I-League must exist with AFC recognition: Praful Patel
In the short-term that could mean the I-League and Indian Super League (ISL) will continue for the next three seasons, subject to approval from the Asian Football Confederation (AFC).Updated: Jul 03, 2019 23:41 IST
Happy to have got the ear of Praful Patel, president of the All India Football Federation (AIFF), and assured that concerns about their future would not be wished away, I-League clubs agreed on Wednesday to work with the federation to find a solution to all issues regarding the domestic season.
In the short-term that could mean the I-League and Indian Super League (ISL) will continue for the next three seasons, subject to approval from the Asian Football Confederation (AFC), said Patel speaking to reporters after the meeting where I-League CEO Sunando Dhar and AIFF general secretary Kushal Das were also present.
Within that three-year timeframe as a roadmap is worked out, Patel said: “I-League also must co-exist with the fullest recognition of the AFC so that it is an AFC product.” Currently, the I-League is recognised as India’s top-flight by FIFA and AFC while, for the purposes of division of AFC tournament slots, the ISL is provisionally listed as India’s cup competition.
The 10 clubs are keen on a written agreement with the AIFF on how the I-League would be run in that time.
There is, however, a lack of consensus among them on whether I-League should cede the Asian Champions League qualifier berth to the ISL, said a club official present at the meeting.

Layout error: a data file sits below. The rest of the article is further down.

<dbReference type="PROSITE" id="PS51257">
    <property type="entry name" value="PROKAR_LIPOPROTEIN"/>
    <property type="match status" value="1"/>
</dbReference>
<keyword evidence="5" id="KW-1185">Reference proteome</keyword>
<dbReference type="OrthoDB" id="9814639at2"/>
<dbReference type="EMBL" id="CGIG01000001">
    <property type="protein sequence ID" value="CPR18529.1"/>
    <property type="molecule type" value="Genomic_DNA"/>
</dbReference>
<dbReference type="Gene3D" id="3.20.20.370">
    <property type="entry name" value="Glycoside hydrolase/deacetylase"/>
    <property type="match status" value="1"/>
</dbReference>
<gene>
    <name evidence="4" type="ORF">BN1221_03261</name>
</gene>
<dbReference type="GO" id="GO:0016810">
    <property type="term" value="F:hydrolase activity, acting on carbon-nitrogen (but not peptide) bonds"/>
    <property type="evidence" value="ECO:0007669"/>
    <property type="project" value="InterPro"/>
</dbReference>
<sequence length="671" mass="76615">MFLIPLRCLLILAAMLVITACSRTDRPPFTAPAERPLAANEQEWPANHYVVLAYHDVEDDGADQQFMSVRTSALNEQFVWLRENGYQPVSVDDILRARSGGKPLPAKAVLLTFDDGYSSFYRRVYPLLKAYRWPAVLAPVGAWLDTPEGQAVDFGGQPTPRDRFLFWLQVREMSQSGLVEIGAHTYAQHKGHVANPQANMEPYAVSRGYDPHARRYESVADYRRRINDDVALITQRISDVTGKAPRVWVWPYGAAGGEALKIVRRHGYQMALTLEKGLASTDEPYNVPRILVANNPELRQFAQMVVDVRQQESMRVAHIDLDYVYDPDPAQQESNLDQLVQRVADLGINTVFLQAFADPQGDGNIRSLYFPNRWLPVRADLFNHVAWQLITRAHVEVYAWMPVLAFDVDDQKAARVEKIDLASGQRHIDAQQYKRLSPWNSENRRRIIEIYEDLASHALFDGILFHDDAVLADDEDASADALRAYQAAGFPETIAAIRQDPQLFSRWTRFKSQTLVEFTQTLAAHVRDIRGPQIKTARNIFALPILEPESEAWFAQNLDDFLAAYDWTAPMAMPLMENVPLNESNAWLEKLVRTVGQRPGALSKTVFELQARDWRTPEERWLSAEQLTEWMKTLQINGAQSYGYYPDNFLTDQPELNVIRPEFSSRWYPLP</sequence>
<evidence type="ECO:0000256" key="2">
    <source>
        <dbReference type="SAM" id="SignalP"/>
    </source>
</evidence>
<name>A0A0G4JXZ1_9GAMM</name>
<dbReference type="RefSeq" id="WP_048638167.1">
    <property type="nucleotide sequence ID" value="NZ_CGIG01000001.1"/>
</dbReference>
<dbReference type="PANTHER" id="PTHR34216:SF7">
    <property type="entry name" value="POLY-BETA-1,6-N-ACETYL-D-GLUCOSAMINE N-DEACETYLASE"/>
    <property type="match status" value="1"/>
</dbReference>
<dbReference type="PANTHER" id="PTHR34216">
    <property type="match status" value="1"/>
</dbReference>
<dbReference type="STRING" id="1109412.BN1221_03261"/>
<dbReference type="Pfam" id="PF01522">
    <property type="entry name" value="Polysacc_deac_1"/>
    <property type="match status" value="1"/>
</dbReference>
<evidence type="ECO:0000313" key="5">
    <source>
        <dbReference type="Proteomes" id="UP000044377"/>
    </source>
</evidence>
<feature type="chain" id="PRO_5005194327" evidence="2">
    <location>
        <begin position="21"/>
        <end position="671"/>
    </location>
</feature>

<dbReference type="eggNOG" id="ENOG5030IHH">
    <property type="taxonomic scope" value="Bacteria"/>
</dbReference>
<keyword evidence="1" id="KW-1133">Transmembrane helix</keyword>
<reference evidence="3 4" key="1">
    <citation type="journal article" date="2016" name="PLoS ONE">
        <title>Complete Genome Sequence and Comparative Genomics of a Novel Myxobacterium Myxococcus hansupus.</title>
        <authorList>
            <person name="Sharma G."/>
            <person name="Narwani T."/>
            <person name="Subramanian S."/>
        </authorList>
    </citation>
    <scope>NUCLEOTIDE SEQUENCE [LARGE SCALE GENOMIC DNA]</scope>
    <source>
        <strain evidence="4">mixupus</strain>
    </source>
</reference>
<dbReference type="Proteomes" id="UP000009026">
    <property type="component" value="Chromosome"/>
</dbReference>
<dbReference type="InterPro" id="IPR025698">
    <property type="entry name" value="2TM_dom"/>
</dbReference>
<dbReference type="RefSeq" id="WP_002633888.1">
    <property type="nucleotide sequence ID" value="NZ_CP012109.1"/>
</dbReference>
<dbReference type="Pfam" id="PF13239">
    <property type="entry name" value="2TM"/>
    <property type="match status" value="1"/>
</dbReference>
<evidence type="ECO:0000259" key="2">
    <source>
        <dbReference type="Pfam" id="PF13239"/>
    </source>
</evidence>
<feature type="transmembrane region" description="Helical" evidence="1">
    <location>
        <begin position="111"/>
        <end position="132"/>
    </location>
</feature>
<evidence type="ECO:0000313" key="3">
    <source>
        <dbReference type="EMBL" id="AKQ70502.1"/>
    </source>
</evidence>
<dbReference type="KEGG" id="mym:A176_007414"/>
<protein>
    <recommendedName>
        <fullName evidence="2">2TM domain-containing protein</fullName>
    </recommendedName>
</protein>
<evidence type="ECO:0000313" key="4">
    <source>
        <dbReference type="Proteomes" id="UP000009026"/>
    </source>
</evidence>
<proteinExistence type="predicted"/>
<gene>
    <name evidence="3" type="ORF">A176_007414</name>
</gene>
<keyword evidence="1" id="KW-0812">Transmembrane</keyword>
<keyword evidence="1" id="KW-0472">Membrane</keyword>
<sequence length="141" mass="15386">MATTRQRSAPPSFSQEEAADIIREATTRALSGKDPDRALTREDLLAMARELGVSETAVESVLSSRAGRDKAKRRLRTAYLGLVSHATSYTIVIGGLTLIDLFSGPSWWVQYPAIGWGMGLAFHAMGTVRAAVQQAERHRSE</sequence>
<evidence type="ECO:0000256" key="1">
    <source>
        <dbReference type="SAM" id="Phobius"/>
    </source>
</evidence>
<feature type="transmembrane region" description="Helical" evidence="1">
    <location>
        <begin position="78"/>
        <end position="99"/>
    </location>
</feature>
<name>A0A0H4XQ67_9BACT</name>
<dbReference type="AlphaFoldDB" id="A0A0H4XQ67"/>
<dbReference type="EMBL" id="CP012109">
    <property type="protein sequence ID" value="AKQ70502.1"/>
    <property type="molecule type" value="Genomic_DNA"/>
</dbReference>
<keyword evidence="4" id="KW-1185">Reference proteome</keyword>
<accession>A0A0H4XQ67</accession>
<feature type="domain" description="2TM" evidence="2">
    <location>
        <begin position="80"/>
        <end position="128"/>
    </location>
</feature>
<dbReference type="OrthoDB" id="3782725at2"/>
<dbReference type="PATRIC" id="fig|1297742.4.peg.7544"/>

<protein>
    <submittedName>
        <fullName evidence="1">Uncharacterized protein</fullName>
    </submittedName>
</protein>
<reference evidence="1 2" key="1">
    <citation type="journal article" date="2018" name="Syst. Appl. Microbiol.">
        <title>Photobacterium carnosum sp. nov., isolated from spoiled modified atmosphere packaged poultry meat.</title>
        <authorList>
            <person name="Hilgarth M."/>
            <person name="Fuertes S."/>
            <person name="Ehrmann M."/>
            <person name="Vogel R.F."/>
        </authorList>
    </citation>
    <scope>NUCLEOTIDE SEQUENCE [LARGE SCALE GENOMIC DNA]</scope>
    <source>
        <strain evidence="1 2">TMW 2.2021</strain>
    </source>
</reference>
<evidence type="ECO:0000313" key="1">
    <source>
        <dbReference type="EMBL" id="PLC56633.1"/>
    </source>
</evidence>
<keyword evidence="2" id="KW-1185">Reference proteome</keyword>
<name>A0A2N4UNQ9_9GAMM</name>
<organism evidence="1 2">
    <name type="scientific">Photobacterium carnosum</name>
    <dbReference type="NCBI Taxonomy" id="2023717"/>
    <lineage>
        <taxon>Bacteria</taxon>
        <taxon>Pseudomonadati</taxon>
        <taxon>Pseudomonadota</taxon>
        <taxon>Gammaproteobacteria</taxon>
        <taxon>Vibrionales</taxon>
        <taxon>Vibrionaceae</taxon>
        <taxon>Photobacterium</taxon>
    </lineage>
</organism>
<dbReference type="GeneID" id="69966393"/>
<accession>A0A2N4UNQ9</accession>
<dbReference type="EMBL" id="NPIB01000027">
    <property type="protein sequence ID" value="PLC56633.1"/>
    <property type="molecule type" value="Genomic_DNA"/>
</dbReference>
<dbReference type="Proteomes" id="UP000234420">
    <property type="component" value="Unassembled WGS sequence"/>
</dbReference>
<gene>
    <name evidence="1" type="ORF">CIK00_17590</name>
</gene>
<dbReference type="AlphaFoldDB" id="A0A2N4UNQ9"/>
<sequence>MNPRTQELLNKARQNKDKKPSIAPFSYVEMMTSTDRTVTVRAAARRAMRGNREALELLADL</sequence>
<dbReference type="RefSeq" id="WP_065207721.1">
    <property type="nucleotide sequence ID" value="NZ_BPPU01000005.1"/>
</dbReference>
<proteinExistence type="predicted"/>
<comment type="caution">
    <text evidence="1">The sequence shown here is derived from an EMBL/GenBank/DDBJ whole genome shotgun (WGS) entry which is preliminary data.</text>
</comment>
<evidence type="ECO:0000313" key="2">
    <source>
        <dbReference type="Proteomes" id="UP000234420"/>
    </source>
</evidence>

“Let the AFC first agree to our proposal of having the leagues for two or three seasons. Who will play which AFC competition can be decided later. Which Indian club has done well in the Champions League anyway,” said Patel.
The AIFF’s decision-making body, its executive committee, is expected to provide clarity on the matter when it convenes in the national capital on July 9.
A possible solution to get around the perception that the I-League will be second to the ISL, according to officials of the AIFF and clubs who requested anonymity because they weren’t authorised to speak to the media, could be highlighting its two divisions, its youth competitions and that its clubs are spread more evenly across India.
The media release termed I-League clubs’ youth programmes as the backbone of football in India. Nobody wants to undermine the I-League; nobody wants to pack it up, said Patel.
Patel also said issues of I-League scheduling and broadcasting — the clubs’ pet peeve since 2017-18 when the leagues began to overlap — would be taken care of. The clubs’ proposal of trying to sell the I-League television rights with the AIFF independent of its commercial partners though may fall through because the agreement between the federation and the partners wouldn’t permit it.